Top 10: The Best Venice Hotels With Canal Views

Photo by Hudici

by Anne Hanley, The Daily Telegraph, May 18, 2016

An insider's guide to the top hotels on Venice's Grand Canal, including the best for canal views, waterside terraces and private jetties, in locations near to St Mark's Square, the Accademia and the Rialto.

Al Ponte Antico

 A joyful pastiche of Venetian style both in its bedrooms (think lots of velvet and brocade) and in the central living room which gives on to a delightful balcony with a view over the Grand Canal and bridge. The friendly owner and staff make for a wonderfully welcoming vibe. Rooms are large by Venetian standards and some have lovely views over the canal. Breakfast is very generous and owner Matteo Peruch whips up delicious eggs to order. There’s no restaurant, but the terrace is a fantastic place to enjoy a romantic drink while gazing at the Rialto.

Read the full review:  Al Ponte Antico

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Bauers L'Hotel & Il Palazzo

Standing back to back – and sharing all facilities – in a prime spot a short walk from San Marco, L’Hotel offers timeless classic luxury with a 1950s twist, while the Grand Canal-facing Il Palazzo has all the trappings of an historic, aristocratic Venetian palace. Bedrooms at both veer more towards the classic Venetian. Guests can enjoy breakfast with a spectacular view on the Grand Canal-side terrace of the De Pisis restaurant, which has an Asian-fusion menu for lunch and dinner.  Many guests arrive by water taxi at the hotels’ own Grand Canal jetty but the Giglio and San Marco vaporetto stops are no distance away, and many of the major sites are an easy walk from here.

Read the full review:  Bauers L'Hotel & Il Palazzo

Aman Canal Grande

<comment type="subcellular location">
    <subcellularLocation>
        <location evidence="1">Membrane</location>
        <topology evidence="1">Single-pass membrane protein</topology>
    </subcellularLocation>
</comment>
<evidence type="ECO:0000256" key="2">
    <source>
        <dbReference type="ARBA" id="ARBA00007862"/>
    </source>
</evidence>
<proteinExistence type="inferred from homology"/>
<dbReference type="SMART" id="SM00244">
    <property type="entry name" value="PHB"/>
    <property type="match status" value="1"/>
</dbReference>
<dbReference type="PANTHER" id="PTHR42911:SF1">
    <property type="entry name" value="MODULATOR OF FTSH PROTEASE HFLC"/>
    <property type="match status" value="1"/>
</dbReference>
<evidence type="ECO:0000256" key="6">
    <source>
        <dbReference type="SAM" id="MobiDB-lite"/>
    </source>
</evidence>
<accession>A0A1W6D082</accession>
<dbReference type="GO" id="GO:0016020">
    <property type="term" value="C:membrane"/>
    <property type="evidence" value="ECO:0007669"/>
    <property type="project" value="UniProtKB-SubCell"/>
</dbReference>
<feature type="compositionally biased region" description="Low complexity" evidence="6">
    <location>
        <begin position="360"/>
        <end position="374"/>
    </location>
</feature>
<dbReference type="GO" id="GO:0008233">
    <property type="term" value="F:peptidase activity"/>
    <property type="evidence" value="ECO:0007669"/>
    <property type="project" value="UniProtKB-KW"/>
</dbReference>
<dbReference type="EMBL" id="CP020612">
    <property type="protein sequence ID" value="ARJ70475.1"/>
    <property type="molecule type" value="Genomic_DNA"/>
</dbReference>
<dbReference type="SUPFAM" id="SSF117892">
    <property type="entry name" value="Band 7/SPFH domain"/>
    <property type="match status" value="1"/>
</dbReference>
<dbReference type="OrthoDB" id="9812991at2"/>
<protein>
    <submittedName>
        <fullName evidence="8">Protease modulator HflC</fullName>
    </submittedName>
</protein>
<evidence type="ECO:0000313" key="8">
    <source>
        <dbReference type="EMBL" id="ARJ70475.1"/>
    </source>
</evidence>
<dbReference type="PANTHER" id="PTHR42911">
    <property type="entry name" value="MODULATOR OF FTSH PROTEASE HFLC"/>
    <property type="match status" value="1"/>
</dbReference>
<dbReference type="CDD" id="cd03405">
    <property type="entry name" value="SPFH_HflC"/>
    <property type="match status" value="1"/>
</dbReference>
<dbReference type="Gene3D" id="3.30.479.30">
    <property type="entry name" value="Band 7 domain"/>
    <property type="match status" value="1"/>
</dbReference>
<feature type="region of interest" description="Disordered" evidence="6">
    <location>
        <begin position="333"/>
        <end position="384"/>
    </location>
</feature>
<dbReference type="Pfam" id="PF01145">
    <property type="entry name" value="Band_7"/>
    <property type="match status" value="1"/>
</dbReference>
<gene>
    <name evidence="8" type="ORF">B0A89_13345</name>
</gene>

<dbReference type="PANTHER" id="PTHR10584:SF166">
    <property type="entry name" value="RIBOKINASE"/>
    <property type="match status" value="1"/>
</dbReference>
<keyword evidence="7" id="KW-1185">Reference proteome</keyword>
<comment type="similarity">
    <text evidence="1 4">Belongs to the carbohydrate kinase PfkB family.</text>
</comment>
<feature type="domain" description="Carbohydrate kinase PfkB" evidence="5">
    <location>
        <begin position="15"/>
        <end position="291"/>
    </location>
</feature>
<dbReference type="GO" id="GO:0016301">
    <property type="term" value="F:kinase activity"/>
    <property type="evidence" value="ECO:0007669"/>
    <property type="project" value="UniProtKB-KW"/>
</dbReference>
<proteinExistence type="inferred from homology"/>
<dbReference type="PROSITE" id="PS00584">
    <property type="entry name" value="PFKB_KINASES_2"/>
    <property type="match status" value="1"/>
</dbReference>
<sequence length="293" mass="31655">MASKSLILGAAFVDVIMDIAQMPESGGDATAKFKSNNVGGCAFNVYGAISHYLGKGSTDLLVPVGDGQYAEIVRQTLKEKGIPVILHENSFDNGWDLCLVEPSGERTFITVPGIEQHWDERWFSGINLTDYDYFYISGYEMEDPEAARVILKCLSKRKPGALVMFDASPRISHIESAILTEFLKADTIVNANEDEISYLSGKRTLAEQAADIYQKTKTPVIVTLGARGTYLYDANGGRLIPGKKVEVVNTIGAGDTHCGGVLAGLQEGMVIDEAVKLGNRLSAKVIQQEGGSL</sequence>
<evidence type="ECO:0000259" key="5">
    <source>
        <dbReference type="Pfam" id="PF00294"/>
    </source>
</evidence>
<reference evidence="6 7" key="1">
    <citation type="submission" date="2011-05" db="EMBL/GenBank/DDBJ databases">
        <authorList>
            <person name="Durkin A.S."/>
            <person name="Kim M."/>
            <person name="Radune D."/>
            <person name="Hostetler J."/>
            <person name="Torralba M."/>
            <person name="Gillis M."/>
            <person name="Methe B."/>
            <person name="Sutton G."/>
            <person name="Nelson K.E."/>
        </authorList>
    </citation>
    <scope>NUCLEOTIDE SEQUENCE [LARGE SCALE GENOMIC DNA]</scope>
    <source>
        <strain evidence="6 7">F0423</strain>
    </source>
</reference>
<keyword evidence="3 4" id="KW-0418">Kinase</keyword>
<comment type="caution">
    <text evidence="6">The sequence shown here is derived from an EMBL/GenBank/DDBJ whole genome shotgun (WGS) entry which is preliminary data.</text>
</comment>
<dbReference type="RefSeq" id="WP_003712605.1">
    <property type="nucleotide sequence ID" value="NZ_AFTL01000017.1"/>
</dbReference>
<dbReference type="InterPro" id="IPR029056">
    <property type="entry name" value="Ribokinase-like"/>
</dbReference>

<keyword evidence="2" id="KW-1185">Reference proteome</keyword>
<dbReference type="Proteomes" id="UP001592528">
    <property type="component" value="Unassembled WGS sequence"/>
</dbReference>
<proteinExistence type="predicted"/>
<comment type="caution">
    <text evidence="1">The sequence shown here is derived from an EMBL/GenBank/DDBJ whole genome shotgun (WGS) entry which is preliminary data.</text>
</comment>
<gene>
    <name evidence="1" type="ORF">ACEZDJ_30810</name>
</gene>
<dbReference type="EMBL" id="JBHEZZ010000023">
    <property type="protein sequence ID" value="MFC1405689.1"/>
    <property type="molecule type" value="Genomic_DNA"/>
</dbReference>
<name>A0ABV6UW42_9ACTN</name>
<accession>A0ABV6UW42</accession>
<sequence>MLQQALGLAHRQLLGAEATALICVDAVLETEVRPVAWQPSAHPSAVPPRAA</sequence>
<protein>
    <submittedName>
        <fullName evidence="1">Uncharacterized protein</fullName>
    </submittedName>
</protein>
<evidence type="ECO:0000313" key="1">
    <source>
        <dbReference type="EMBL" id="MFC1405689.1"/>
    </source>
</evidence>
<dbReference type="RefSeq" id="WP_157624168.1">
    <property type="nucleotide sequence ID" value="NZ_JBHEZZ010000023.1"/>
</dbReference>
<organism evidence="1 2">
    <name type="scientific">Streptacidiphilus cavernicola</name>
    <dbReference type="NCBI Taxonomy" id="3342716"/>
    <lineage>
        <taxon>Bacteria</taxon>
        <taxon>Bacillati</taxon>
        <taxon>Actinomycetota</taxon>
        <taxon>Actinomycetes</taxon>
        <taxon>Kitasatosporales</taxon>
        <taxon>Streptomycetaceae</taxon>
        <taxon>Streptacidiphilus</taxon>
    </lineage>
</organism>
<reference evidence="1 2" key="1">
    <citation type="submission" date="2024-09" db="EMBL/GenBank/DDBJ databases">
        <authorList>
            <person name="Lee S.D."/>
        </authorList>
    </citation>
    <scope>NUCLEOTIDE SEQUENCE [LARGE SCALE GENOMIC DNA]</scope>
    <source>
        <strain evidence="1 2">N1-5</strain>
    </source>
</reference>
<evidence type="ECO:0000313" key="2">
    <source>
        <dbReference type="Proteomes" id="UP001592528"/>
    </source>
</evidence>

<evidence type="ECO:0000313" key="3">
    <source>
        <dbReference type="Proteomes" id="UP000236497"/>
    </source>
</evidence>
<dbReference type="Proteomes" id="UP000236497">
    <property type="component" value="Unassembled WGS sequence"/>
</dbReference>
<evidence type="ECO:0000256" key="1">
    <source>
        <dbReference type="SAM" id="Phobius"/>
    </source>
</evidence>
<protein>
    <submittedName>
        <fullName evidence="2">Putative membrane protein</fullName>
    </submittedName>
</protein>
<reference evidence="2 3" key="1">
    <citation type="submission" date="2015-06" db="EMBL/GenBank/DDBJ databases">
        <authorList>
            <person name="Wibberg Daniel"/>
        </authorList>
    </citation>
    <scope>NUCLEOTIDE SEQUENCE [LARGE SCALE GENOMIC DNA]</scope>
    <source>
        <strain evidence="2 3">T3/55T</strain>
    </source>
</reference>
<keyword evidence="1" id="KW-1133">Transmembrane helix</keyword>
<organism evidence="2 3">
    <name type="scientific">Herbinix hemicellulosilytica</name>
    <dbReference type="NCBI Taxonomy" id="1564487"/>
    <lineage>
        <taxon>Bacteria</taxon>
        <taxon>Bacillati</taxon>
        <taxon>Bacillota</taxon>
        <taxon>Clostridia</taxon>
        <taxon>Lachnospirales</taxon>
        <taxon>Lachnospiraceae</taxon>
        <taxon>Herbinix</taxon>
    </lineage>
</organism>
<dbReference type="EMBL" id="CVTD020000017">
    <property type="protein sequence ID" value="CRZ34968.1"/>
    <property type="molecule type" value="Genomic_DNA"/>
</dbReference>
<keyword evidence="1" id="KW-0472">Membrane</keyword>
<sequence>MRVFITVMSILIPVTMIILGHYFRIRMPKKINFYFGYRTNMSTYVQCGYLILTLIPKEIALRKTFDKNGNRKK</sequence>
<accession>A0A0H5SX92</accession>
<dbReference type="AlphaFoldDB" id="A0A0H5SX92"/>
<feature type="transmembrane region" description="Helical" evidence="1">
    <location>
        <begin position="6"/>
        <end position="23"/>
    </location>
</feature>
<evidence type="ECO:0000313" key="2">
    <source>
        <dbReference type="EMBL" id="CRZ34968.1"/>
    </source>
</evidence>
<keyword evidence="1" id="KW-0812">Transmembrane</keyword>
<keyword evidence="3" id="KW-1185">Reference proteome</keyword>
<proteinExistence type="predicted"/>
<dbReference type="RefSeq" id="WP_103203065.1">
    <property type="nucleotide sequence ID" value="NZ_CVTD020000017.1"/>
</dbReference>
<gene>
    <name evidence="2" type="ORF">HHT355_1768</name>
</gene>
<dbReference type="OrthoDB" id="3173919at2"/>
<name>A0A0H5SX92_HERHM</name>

The Clooneys opted to spend their wedding night in this 16th-century Grand Canal-side palazzo, which says it all. Guests can arrive by boat to enter by the formal 'porta d’acqua’ into a vast, beamed reception with marble chequered flooring and original frescos. A trompe-l’oeil grand staircase leads up to the piano nobile and rococo ballroom with gilt mirrors, frescos, Murano chandeliers, terrazzo floor and windows overlooking the Canal. In the grand 'Red’ dining room, the menu alternates between Thai and classic Venetian. There are just 24 rooms, many of which overlook the canal.

Read the full review: Aman Canal Grande

Palazzina G

Palazzina G screams design from its long, low, intimate bar-restaurant-reception room to its 22 dazzling white bedrooms. The entrance, hidden along an anonymous alley just behind the Palazzo Grassi contemporary art gallery, gives little hint of what lies beyond. The Palazzina extends through to the Grand Canal, with some suites offering sweeping views over that waterway. The neighbourhood – west of St Mark’s square – is generally quiet, but the major sites are not too far away. Many of the 22 rooms are surprisingly small, and you’ll need to shift into a suite to be guaranteed much in the way of view; the three Grand-Canal-facing suites are particularly spectacular, however.

Read the full review: Palazzina G

Hotel Palazzo Stern

Most hotels with Grand Canal-side terraces come with five-star price tags. Palazzo Stern is the exception, mixing boutique charm with a superb location. In a Belle Époque palazzo, the hotel has a delightful faux-Gothic air. As well as a gorgeous terrace on the canal, there’s a roof terrace complete with whirlpool tub and a superb view of the Dolomites; you can book this for private trysts. The 24 rooms are individually decorated with antiques, parquet floors, lovely fabrics and comfortable beds. Superior rooms and suites have Grand Canal views. In warmer months, breakfast is a joy as you can watch the water traffic chugging by from the terrace.

Read the full review: Hotel Palazzo Stern

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Gritti Palace